When Stephen Fuller Austin spoke, Texians listened. By March 2, 1836, nearly all of them believed that their best hope for the future rested on complete separation from Mexico. Consequently, declaring independence was not so much an act of political conviction as it was an exercise in expedience. 
At the time, Texians did not consider the approval of a declaration of independence a momentous occasion. Most representatives arrived in Washington knowing full well that independence was a forgone conclusion. Virginia observer Fairfax Gray captured the insouciant nature of the proceedings in his diary but they so underwhelmed him that he did not even record author George Childress's name correctly. The important news of the day, at least as far as Gray was concerned, was the break in the weather: "The morning clear and cold, but the cold somewhat moderated." Only then, did he mention—almost as an afterthought—that the Convention had approved the declaration of independence:
The Convention met pursuant to adjournment. Mr. Childers [sic], from the committee, reported a Declaration of Independence, which he read in this place. It was received by the house, committed to a committee of the whole, reported without amendment, and unanimously adopted, in less than one hour from its first and only reading. It underwent on discipline, and no attempt was made to amend it. The only speech made upon it was a somewhat declamatory address in committee to the whole by General Houston. 
And it was done; the delegates merely rubber-stamped a question that they had already decided.
Following the victory at San Jacinto, most Texians believed (or at least hoped) that annexation to the United States would quickly follow. It was not to be. Back in the “old states,” the northeastern voting block stymied southern schemes to immediately annex Texas to the union.
Texians began to realize that they were on their own. In the fullness of time, a curious phenomenon occurred: Texians began to take their nationality seriously. President Mirabeau B. Lamar dreamed of a Texas Republic bordered on the east by the Gulf of Mexico and on the west by the Pacific Ocean.
Yet, such dreams were mere fantasies. During its entire existence the nation hovered near bankruptcy. The experiment in nationhood was a heroic failure, but nonetheless a failure. In December 1845, when the United States finally annexed the Republic, one could almost hear a collective sigh of relief.
Modern Texans take pride that their state was once a sovereign nation; it is one of the central tenants of Texas exceptionalism. Indeed, some chauvinistic citizens call for a restoration of the Texas Republic, erroneously describing the period from 1836 to 1846 as a golden age.  The irony is that the delegates at Washington-on-the Brazos never viewed the republic as anything more than a contrivance on the road to U.S. annexation.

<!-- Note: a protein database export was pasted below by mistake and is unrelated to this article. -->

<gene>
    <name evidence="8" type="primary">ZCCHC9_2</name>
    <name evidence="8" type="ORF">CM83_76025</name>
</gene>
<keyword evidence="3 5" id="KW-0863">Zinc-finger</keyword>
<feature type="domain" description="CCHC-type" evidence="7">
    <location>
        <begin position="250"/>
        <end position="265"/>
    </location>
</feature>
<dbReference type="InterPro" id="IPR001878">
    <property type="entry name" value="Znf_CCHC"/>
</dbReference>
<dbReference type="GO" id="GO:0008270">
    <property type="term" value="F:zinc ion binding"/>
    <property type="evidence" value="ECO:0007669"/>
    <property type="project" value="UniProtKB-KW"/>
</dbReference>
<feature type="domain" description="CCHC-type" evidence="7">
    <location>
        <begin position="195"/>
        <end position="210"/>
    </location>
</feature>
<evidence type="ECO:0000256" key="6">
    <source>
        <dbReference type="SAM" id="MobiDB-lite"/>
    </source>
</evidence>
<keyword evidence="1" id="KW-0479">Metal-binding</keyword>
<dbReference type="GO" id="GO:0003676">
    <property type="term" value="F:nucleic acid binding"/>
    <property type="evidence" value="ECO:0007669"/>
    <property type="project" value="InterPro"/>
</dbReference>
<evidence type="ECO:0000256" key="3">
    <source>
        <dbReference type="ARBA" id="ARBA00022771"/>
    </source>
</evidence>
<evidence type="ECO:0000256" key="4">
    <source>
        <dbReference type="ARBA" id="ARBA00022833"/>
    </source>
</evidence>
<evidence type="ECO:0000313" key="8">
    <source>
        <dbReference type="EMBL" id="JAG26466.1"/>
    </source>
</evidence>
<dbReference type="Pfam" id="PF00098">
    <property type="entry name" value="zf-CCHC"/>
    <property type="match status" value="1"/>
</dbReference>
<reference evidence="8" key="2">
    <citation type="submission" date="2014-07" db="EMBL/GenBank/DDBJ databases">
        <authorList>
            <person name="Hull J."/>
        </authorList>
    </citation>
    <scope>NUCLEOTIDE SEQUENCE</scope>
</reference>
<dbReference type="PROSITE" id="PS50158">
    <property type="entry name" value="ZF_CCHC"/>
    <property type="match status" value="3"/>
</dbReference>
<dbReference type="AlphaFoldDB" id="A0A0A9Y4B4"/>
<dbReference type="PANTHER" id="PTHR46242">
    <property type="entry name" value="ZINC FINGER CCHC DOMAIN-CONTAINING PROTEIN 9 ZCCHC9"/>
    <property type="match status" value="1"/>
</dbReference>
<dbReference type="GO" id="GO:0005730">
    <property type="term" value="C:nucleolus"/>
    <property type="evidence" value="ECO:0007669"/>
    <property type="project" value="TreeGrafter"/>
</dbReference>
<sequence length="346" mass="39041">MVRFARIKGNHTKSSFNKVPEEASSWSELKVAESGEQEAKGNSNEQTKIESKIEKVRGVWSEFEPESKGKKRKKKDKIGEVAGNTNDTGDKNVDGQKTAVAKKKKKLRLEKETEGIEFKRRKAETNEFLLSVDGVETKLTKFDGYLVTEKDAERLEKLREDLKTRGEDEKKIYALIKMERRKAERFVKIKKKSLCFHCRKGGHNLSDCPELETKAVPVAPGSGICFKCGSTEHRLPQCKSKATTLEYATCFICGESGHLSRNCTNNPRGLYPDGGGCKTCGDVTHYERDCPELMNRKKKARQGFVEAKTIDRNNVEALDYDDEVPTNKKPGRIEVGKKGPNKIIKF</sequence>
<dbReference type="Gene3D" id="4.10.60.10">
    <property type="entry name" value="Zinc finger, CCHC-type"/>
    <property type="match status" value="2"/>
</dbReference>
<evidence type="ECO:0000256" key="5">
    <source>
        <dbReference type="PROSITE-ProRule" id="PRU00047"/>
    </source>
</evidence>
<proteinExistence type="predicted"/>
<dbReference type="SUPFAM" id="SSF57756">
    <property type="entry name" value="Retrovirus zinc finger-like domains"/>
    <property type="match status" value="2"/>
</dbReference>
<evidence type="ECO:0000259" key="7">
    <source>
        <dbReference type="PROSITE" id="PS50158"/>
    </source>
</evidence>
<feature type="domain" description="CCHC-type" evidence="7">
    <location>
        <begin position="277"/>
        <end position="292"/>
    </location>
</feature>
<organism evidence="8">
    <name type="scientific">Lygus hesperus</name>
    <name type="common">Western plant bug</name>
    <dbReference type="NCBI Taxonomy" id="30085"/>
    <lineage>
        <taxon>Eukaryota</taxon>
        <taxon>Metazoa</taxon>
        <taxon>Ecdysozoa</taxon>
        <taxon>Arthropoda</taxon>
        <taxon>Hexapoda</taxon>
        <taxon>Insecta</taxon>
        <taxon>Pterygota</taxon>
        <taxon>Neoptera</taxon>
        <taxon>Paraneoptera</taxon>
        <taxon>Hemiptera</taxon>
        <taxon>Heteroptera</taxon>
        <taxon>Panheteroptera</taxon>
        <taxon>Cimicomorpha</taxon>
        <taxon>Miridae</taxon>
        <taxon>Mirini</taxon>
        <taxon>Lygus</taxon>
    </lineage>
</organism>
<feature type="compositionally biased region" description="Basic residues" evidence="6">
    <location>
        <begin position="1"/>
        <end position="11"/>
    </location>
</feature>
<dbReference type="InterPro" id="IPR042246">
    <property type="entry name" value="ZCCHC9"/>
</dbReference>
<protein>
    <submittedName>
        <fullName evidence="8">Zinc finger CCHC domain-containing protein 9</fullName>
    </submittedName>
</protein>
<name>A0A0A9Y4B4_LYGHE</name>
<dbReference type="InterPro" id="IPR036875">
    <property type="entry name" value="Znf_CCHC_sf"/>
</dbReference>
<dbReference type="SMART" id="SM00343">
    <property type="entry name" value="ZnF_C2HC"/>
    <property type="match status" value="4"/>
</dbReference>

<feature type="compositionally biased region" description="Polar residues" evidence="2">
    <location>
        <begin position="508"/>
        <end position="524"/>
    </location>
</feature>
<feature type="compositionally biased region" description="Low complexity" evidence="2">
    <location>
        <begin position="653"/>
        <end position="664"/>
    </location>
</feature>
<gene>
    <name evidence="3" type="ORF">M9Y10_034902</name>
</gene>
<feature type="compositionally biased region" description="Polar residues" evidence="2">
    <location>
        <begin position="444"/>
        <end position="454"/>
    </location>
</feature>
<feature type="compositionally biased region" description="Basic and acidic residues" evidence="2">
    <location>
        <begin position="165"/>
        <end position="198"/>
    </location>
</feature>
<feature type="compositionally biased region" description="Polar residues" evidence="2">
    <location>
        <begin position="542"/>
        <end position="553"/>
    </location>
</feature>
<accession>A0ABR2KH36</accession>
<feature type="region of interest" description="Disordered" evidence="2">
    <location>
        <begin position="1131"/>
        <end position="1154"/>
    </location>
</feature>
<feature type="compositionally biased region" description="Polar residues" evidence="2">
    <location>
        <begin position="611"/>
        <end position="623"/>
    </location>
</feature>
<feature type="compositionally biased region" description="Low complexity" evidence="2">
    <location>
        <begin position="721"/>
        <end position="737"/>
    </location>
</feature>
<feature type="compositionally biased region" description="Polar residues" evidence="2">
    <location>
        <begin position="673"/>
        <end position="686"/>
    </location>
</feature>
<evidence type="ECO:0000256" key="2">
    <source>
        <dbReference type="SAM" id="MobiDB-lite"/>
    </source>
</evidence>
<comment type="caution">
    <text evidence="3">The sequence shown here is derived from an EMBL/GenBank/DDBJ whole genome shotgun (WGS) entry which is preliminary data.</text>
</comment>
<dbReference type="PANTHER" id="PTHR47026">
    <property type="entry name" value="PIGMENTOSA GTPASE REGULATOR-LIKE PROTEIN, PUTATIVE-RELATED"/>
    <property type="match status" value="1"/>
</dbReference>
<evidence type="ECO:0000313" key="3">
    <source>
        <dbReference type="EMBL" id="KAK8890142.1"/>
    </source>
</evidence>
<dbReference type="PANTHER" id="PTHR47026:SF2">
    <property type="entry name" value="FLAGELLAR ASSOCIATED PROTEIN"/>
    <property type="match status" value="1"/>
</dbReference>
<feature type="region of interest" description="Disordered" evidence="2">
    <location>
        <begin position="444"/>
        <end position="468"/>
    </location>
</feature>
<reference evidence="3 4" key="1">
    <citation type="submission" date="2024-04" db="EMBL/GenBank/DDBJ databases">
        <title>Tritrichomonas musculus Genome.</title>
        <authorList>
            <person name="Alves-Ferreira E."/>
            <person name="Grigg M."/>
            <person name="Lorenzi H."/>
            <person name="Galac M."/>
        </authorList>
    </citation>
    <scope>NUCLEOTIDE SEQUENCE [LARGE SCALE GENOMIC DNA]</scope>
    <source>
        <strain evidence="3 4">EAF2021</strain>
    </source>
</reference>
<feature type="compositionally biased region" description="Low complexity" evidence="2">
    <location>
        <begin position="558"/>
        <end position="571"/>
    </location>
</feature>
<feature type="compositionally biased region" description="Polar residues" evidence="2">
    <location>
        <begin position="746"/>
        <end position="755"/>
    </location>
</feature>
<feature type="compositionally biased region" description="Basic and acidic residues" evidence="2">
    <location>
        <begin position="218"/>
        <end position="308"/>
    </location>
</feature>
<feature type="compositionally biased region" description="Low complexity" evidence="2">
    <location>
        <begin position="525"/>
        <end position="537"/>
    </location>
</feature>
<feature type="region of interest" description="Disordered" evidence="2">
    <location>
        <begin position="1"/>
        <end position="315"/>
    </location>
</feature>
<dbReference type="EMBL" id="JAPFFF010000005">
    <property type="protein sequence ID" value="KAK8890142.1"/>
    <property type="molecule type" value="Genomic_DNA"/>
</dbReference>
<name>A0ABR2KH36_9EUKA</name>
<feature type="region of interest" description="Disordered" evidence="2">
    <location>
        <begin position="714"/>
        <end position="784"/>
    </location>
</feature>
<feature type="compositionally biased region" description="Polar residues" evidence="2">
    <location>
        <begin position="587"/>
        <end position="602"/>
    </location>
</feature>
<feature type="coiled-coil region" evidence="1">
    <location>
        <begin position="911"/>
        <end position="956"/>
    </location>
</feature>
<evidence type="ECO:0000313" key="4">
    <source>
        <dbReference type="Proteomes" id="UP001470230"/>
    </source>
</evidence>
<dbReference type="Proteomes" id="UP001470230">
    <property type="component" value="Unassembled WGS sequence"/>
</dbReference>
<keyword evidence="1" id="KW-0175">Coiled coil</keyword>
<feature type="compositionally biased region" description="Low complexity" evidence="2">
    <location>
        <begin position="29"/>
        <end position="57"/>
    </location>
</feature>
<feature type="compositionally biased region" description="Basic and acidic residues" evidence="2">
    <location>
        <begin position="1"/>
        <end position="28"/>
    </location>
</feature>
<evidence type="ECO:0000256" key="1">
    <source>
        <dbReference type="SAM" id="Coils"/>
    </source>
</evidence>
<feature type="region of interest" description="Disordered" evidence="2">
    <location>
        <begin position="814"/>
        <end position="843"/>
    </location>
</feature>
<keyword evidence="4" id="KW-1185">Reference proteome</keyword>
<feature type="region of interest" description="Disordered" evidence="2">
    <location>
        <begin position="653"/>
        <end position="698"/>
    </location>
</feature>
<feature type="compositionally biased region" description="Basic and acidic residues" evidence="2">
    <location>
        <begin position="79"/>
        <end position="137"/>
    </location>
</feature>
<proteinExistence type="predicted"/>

Featured Lesson

The decisive, Convention of 1836 is where ordinary men of Texas wrote the Texas Declaration of Independence and the Constitution of the Republic of Texas, organized the ad interim government, and named Sam Houston commander-in-chief of the military forces of the Republic, becoming extraordinary men in the process. As you prepare to teach the Texas Revolution, make sure to include, The Ordinary or Extraordinary Men of the Convention of 1836, from the Star of the Republic Museum. In this lesson, students will examine the background of men who participated in the Convention of 1836 and explain how they impacted Texas’s declaring independence from Mexico, while at the same time discover how an ordinary person can become extraordinary. 

Texas History News

Several opportunities for Texas history educators and students are available or are on the near horizon:

The Smithsonian Institution, the Texas State Historical Association, and the Harrison County Historical Museum would like to invite you to visit the Journey Stories exhibit while it is in Marshall, Texas. Each Tuesday, through November 2, 2014, join the Harrison County Historical at the Weisman center for their Tuesday Lunch Topics, which feature presentations from various Marshall Area citizens, telling their own Journey Stories. 
The Texas State Historical Association and the Region 17 Education Service Center are proud to present the Texas History Workshop, October 21, 214 at the Region 17 Education Service Center in Lubbock. This workshop will cover Texas history from 1682 to the present. Deadline to register for this event is October 13, 2014. For more information, visit TeachingTexas.org.
For the first time in decades, some of Fort Travis Seashore Park’s Historic Bunker and Battery will be open for tours during the Jane Long Festival, courtesy of the Galveston County Parks Service which has been making exciting changes to this unique park. Hosted by the Bolivar Peninsula Cultural Foundation, on October 11th, the festival will include local art, craft and food booths, expanded parking, a children’s pavilion to include games, face painting, and snow cones, a silent auction, local artists, and live entertainment, including western shootouts and music. For more information, visit TeachingTexas.org.